cross detail3.jpgLiving and dying in Christ in 2009 was way too common. Especially the dying part.  Pope Benedict's Christmas homily notes that "The Church everywhere proclaims the Gospel of Christ, despite persecutions, discriminations, attacks and at times hostile indifference. These, in fact, enable her to share the lot of her Master and Lord." Many of the 37 people killed this past year met hostility for their acceptance of Christ as Savior, others were easy targets because they were priests or nuns or in some way connected with the Church. Being killed for being Christian is not the same as saying the 37 were martyrs for the faith. Some may be legitimate martyrs, but not all.

Those who died:

Fr Joseph Bertaina, of the Consolata Missionaries, killed January 16, 2009, Langata, Kenya

Fr Eduardo de la Fuente Serrano, 61, killed February 14, 2009, Havana, Cuba

Fr Juan Gonzalo Aristizabal Isaza, 62, killed February 22, 2009, Medellin, Colombia

Fr Daniel Matsela Mahula, 34, killed February 27, 2009, Jouberton, South Africa

Fr Lionel Sham, 66, killed March 7, 2009, Mohlakeng, South Africa

Fr Révocat Gahimbare, killed March 8, 2009, Karuzi, Burundi

Fr Gabriel Fernando Montoya Tamayo, 40 & Fr Jesús Ariel Jiménez, 45, Redemptorists, killed March 16, 2009, La Primavera, Colombia

Fr Ramiro Luden, 64, killed March 20, 2009, Recife, Brazil

Fr Lorenzo Rosebaugh, 74, Missionary Oblates of Mary Immaculate, killed May 18, 2009, lta Verapaz, Guatemala

Fr Ernst Plöchl, 78, Congregation of the Missionaries of Mariannhill, killed May 31, 2009 Cape Province, South Africa

Mr Jorge Humberto Echeverri Garro, 40, killed June 11, 2009, Colonos, Panama Arauca, Colombia

Fr Habacuc Benítez Hernández, 39, and Seminarians Oregon Eduardo Benitez, 19, and Silvestre Gonzalez Cambron, 21, killed June 13, 2009, Tierra Caliente, Guerrero, Mexico

Fr Gisley Azevedo Gomes, 31, Congregation of the Sacred Stigmata of Our Lord Jesus Christ, killed June 15, 2009, Brazlandia, Brasilia

Fr Mariano Arroyo Merino, 74, killed July 13, 2009, Shrine of Our Lady of the Rule, Cuba

Mr Ricky Sukaka Agus, 27, Caritas worker, killed July 15, 2009, Musezero, North Kivu, DR of Congo

Fr Mukalel James, 39, killed July 30, 2009, Mangalore, Karnataka, India

Fr Leopoldo Cruz, Redemptorist, killed August 24, 2009, El Salvador

Fr Cecilio Lucero, Filipino, 48, killed September 6, 2009, Northern Samar province, Philippines

Fr Roger Ruvoletto, 52, Fidei Donum missionary, killed September 19, 2009, Manaus, Brazil

Fr Evaldo Martiol, 33, killed September 26, 2009, Santa Caterina, Brazil

Fr Danilo Oscar Cardozo 57, killed September 27, 2009, Villavicencio, Colombia

Mr William Quijano, 21, Community of St. Egidio in El Salvador, September 28, 2009, Apopa, San Salvador

Fr Edward Hinds, 61, killed October 24, 2009, Chatham, New Jersey

Fr Louis Jousseaume, 70, killed October 26, 2009, Tulle, France

Sr Marguerite Bartz, 64, Sisters of the Blessed Sacrament, killed October 31/November 1, 2009, Navajo, New Mexico

Fr Hidalberto Henrique Guimaraes, 48, killed November 7, 2009, Maceió, Brazil

Fr Miguel Angel Hernandez, 45, Capuchin Franciscan, killed November 8, 2009, Ocotepeque Honduras, and found dead in a province of eastern Guatemala

Fr Jean Gaston Buli, killed on November9/10 2009, Bunia, DR of Congo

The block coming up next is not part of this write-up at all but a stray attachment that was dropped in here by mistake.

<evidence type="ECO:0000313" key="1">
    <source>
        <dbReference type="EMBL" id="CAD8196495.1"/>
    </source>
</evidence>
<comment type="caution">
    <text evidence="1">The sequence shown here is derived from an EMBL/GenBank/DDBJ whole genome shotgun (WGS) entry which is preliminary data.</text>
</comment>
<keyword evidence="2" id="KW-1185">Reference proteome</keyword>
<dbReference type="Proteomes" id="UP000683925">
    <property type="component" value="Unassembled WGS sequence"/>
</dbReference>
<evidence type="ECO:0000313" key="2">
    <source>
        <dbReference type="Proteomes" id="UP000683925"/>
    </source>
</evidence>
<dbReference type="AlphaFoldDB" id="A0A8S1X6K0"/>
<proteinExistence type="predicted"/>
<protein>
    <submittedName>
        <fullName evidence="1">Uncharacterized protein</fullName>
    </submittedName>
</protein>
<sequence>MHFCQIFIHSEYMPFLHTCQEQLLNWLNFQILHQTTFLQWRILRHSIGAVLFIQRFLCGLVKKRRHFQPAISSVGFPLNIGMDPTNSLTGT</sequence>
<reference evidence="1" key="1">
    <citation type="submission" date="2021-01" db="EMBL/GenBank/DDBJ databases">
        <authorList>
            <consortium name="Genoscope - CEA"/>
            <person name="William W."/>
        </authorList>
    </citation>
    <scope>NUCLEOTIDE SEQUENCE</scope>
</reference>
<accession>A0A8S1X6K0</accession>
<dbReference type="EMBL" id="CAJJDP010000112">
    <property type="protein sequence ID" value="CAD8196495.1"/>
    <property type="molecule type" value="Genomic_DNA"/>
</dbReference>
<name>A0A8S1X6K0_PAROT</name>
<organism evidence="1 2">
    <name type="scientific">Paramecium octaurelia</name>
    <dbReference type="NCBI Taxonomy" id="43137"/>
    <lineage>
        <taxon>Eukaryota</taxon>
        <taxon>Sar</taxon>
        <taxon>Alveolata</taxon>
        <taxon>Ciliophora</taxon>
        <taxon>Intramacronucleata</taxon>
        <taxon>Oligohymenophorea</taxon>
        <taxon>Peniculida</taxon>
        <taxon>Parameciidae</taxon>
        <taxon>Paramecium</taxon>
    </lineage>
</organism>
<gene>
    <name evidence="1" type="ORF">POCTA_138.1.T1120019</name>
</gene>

Fr Daniel Cizimya Nakamaga, 51, killed December 6, 2009, Kabare, DR of Congo

Fr Louis Blondel, 70, Missionaries of Africa, killed December 6 /7, 2009, Pretoria, South Africa

Sr Denise Kahambu Muhayirwa, 44, Trappistine, killed December 7, 2009, Murhesa, DR of Congo

Fr Jeremiah Roche, Society of St. Patrick for Foreign Missions, killed December 10/11, 2009, Kericho, Kenya

Fr Alvino Broering, 46, killed December 14, 2009, Santa Catarina, Brazil

Fr Emiro Jaramillo Cardenas, 73, killed on December 20, 2009, Santa Rosa de Osos, Columbia

We are never very far from offering our lives for Christ. The day after Christmas we observe the feast of the first martyr, Saint Stephen, a deacon and one of the seven chosen to serve the Church. In his Angelus address Pope Benedict recalled for us that

Stephen's witness, like that of the Christian martyrs, shows our fellow men and women, so often distracted and disoriented, in whom they must place their trust in order to give meaning to life. The martyr is, in fact, the person who dies in the certainty of being loved by God and, placing nothing before love for Christ, knows he has chosen the better part. Fully identifying himself with the death of Christ, he realizes that he is a life-giving seed that opens the way for peace and hope in the world. Today, presenting us St. Stephen the Deacon as a model, the Church is also showing us that acceptance and love for the poor is one of the privileged ways to live the Gospel and to bear credible witness before the world of the Kingdom of God that is to come. (Angelus, December 26, 2009)

Rome Reports filed this story.

About the author

Paul A. Zalonski is from New Haven, CT. He is a member of the Fraternity of Communion and Liberation, a Catholic ecclesial movement and an Oblate of Saint Benedict. Contact Paul at paulzalonski[at]yahoo.com.



Humanities Blog Directory

About this Archive

This page is a archive of entries in the Holy See category from January 2010.

Holy See: December 2009 is the previous archive.

Holy See: February 2010 is the next archive.

Find recent content on the main index or look in the archives to find all content.